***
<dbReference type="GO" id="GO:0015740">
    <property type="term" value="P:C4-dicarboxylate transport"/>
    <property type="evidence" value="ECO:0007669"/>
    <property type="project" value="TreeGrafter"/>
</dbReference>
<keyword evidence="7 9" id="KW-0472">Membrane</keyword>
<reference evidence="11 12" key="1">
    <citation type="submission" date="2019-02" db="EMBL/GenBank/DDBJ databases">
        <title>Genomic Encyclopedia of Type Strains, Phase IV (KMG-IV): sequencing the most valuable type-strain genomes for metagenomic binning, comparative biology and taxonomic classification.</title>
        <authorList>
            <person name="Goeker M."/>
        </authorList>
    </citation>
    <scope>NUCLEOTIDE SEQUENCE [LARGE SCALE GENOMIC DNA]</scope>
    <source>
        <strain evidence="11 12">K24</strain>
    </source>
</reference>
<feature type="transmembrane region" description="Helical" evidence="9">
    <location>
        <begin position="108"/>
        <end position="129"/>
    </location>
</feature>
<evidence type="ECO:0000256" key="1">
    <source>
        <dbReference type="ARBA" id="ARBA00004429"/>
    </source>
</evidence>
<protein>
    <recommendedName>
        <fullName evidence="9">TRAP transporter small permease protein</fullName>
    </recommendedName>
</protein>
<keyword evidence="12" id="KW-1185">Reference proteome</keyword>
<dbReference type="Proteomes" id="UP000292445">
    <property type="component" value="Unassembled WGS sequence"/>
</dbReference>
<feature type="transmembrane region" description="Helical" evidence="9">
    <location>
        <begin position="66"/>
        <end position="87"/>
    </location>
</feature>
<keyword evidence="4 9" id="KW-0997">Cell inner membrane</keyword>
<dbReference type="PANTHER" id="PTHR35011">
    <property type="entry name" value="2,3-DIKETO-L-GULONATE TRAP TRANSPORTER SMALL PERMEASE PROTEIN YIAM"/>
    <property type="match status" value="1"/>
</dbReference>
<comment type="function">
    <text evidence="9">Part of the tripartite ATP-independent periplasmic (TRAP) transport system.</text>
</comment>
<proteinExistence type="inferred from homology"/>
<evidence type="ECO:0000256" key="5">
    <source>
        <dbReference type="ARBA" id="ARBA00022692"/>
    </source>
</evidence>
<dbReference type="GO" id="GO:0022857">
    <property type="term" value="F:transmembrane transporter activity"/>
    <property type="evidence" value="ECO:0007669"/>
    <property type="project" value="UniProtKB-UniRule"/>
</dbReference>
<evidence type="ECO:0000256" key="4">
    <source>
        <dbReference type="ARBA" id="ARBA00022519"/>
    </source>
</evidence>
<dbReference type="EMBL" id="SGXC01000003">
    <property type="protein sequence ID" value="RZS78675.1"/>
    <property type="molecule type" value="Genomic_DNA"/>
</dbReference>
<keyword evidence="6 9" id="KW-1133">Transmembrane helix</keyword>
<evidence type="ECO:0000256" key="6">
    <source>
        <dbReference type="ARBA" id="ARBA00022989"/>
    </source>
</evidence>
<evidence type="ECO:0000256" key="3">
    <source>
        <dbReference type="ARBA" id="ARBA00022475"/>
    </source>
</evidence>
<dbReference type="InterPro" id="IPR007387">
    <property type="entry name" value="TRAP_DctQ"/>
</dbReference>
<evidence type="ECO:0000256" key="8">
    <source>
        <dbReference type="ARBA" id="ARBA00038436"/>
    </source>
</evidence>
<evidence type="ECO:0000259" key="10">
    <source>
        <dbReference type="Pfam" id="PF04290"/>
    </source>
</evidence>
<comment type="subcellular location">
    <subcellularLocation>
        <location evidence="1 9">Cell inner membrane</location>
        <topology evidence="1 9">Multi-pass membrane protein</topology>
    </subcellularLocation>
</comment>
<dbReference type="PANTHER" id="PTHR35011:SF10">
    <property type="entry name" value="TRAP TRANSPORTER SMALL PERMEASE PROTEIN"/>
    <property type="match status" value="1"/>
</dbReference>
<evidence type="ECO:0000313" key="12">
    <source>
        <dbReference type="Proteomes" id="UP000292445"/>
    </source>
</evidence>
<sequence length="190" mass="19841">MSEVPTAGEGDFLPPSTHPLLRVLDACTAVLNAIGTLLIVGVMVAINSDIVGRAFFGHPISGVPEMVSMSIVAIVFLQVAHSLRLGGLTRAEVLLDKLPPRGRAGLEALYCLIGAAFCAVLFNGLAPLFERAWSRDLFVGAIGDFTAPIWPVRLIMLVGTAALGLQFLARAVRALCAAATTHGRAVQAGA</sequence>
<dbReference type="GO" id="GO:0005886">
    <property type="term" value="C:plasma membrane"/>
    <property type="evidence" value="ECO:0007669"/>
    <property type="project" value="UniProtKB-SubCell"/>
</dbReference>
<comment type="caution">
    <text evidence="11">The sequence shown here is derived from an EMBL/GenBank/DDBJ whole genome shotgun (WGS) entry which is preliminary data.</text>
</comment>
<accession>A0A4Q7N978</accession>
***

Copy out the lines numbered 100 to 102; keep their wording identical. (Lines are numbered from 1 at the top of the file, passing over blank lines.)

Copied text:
        <topology evidence="1 9">Multi-pass membrane protein</topology>
    </subcellularLocation>
</comment>